Where The Crawdads Sing, Sony Pictures’ luxury new movie, was badly beaten by critics.
The film is an adaptation of Delia Owens’ bestselling novel and stars Daisy Edgar-Jones, best known for her roles in Normal People and the horror Hulu Fresh.
Set in two timelines, the narrative first follows the life and adventures of a young girl named Kya as she grows up isolated in the North Carolina swamp from 1952 to 1969. The second timeline follows a murder investigation by Chase Andrews, a local celebrity from Barkley Cove, a fictional coastal town in North Carolina. Andrews is in a relationship with Kya, who is now 19 years old.
Jones plays Kya, with The Kings’ Man star Harris Dickinson playing Andrews. Olivia Newman, director of the acclaimed sports drama First Match, is at the helm, working from a script by Lucy Alibar, who has won plaudits for her script of Beasts Of The Southern Wild. Reese Witherspoon is among the film’s producers.
Where The Crawdads Sing hits US cinemas today (July 15th) with the UK release date arriving a week later on July 22nd. The film is a priority for Sony Pictures and was supported by a major marketing campaign. However, the money Sony threw in its latest film had no bearing on critics, who gave the film an absolute blast.
How bad are we talking?
Lots of one-and-a-half and two-star reviews, plus a 34% rating on Rotten Tomatoes, (opens in new tab) with many critics heading to town in the film.
Deadline’s Todd McCarthy (opens in new tab)was particularly difficult, calling the film “…a melodrama ripe for adaptation was squashed, juiceless, and otherwise shriveled into a massively unremarkable, flavorless mush”, while Robbie Colin of the Daily Telegraph (opens in new tab) put the boot on even stronger, calling Where The Crawdads Sing “a familiar, finger-licking bucket of fried southern slobber” and wrote of Jones and Dickinson’s performances that neither of them “…dispel the general aura of feigned falsehood. “
Derek Smith from Slant (opens in new tab) called the film a “…extremely vapid and derivative affair”, while Barry Heartz of the Globe and Mail (opens in new tab)pronounced it “…neither moving nor thrilling, often resembling an enlarged version of a Hallmark movie of the week”. AO Scott of the New York Times (opens in new tab)was particularly scathing, writing that the “…temperature of the film is terribly mild, as if a play by Tennessee Williams had been sent to Nicholas Sparks for a rewrite”. There.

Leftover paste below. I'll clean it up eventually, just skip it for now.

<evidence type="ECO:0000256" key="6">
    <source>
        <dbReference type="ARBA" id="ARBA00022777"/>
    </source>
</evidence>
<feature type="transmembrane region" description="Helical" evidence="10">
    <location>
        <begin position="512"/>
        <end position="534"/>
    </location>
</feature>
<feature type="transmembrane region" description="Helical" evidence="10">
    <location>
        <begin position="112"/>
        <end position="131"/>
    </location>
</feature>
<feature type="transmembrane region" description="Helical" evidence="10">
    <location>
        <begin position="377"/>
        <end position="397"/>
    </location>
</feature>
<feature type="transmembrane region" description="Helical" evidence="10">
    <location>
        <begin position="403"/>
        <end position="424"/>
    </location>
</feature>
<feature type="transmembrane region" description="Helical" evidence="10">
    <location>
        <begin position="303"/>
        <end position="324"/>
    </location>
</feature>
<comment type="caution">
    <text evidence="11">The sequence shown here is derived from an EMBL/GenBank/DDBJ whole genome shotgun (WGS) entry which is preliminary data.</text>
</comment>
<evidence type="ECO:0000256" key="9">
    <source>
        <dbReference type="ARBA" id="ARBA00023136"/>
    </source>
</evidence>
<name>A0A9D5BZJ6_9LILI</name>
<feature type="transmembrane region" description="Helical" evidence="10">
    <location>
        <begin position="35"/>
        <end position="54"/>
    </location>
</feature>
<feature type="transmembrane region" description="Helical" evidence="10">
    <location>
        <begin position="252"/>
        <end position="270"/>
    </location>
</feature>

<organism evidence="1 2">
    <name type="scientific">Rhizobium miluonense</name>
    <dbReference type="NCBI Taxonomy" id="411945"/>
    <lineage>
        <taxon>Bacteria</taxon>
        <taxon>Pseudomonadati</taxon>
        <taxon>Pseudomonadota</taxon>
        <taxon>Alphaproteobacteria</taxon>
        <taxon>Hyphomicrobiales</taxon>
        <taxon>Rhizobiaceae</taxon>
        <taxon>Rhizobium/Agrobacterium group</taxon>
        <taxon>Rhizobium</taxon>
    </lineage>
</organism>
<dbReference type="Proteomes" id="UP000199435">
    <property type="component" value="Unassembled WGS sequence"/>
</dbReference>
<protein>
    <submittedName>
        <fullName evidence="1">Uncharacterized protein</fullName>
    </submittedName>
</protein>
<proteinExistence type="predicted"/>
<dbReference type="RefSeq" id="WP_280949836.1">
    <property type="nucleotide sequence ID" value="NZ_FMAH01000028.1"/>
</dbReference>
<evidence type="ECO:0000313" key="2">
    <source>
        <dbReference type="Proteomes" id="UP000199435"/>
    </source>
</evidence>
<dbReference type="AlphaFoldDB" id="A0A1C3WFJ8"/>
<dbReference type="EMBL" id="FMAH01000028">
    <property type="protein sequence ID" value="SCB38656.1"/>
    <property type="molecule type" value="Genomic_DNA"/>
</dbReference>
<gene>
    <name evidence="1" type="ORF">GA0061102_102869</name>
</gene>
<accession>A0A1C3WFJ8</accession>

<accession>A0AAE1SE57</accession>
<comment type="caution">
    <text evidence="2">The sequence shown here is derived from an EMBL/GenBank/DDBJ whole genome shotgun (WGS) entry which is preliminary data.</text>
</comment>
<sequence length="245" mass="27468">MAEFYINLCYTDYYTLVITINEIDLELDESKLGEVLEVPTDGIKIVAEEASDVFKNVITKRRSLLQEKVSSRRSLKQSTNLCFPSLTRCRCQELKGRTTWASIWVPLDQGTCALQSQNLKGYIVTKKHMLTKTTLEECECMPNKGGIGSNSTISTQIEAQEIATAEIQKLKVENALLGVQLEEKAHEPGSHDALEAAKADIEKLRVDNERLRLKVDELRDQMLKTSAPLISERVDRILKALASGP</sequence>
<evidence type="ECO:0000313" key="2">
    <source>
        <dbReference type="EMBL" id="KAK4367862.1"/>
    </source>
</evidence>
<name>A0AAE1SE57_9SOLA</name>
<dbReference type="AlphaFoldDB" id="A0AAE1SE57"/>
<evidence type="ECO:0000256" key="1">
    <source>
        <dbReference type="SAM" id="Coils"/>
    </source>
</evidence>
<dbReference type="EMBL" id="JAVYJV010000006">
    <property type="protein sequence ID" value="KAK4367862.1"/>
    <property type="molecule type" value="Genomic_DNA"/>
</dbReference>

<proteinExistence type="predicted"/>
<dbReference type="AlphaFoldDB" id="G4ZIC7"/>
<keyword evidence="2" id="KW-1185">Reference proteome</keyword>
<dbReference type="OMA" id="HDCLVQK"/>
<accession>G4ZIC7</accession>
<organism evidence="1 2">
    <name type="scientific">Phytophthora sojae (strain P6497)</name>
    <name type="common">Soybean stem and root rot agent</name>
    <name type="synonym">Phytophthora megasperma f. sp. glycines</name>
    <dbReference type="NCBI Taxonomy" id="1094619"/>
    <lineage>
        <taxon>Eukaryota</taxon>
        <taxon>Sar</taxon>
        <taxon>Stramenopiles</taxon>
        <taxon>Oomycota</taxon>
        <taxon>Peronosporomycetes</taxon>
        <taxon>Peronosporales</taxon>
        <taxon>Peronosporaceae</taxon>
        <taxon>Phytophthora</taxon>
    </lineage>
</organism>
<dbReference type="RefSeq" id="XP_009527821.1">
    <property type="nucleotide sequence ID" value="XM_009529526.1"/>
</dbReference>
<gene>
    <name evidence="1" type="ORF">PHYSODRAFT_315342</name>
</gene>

Jocelyn Noveck from Associated Press was equally scathing, writing that “All the buzz and flair surrounding a short story that has sold over 12 million copies cannot completely mask a sometimes cheesy, often clumsy script, even if most of the lines are delivered by Daisy. Edgar-Jones”, while Lovia Gyarkye of the Hollywood Reporter called the film “…the kind of tedious moral fantasy that fuels America’s misguided idealism”. Not ideal for a marketing campaign, is it?
However, there were good reviews among the pile of bad ones. Emily Zemler from Observer.com called the film “a strong and satisfying adaptation”, although he added that “…there will certainly be viewers who will find it trite or melodramatic”, and Owen Gleiberman from Variety wrote that Where The Crawdads Sing is “… a film about fighting male intransigence that has the courage of its spirit sticking out”.
Analysis: Will these revisions silence the crayfish?
They’re certainly not ideal, as Sony tries to convince busy, overheated potential viewers to avoid the sun and go to the movies.
If the movie had gone straight to a streaming service, a big splashy campaign and a rising star in Daisy Edgar-Jones could have been enough for a lot of people to give it a go. But dramas of this type tend to live or die on the hype that surrounds them.
Maybe the 12 million people who bought Delia Owens’ book are curious enough to go see it? Probably not, but it should enjoy another life when it comes to Netflix later this year.
Where the Crawdads Sing isn’t the only lavish drama to be criticized. Find out exactly what critics said about Netflix’s take on Jane Austen’s Persuasion in our review roundup.